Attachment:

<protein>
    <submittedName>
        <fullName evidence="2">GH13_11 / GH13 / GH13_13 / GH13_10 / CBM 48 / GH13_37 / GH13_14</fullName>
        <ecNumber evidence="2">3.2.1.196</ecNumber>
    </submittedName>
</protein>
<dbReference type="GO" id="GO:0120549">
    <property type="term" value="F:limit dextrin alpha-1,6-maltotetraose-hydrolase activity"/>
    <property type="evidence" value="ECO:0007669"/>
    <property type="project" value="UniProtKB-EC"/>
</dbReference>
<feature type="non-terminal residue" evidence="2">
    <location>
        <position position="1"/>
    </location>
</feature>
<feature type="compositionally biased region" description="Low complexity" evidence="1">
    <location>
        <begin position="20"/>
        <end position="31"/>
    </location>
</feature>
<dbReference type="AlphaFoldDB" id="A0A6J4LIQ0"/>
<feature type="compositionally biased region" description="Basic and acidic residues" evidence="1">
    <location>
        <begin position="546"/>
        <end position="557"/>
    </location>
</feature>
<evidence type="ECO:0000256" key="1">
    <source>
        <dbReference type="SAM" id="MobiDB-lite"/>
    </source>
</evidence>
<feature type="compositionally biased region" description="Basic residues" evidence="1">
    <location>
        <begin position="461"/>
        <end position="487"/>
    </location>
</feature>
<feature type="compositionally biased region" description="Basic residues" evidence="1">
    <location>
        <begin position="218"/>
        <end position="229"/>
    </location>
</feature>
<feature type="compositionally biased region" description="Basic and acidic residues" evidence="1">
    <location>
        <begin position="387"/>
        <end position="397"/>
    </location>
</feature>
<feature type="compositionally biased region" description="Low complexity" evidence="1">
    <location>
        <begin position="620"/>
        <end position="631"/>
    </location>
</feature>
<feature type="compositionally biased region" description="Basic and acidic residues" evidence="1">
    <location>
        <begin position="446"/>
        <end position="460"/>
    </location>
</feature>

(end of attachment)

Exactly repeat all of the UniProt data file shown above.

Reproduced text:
<protein>
    <submittedName>
        <fullName evidence="2">GH13_11 / GH13 / GH13_13 / GH13_10 / CBM 48 / GH13_37 / GH13_14</fullName>
        <ecNumber evidence="2">3.2.1.196</ecNumber>
    </submittedName>
</protein>
<dbReference type="GO" id="GO:0120549">
    <property type="term" value="F:limit dextrin alpha-1,6-maltotetraose-hydrolase activity"/>
    <property type="evidence" value="ECO:0007669"/>
    <property type="project" value="UniProtKB-EC"/>
</dbReference>
<feature type="non-terminal residue" evidence="2">
    <location>
        <position position="1"/>
    </location>
</feature>
<feature type="compositionally biased region" description="Low complexity" evidence="1">
    <location>
        <begin position="20"/>
        <end position="31"/>
    </location>
</feature>
<dbReference type="AlphaFoldDB" id="A0A6J4LIQ0"/>
<feature type="compositionally biased region" description="Basic and acidic residues" evidence="1">
    <location>
        <begin position="546"/>
        <end position="557"/>
    </location>
</feature>
<evidence type="ECO:0000256" key="1">
    <source>
        <dbReference type="SAM" id="MobiDB-lite"/>
    </source>
</evidence>
<feature type="compositionally biased region" description="Basic residues" evidence="1">
    <location>
        <begin position="461"/>
        <end position="487"/>
    </location>
</feature>
<feature type="compositionally biased region" description="Basic residues" evidence="1">
    <location>
        <begin position="218"/>
        <end position="229"/>
    </location>
</feature>
<feature type="compositionally biased region" description="Basic and acidic residues" evidence="1">
    <location>
        <begin position="387"/>
        <end position="397"/>
    </location>
</feature>
<feature type="compositionally biased region" description="Low complexity" evidence="1">
    <location>
        <begin position="620"/>
        <end position="631"/>
    </location>
</feature>
<feature type="compositionally biased region" description="Basic and acidic residues" evidence="1">
    <location>
        <begin position="446"/>
        <end position="460"/>
    </location>
</feature>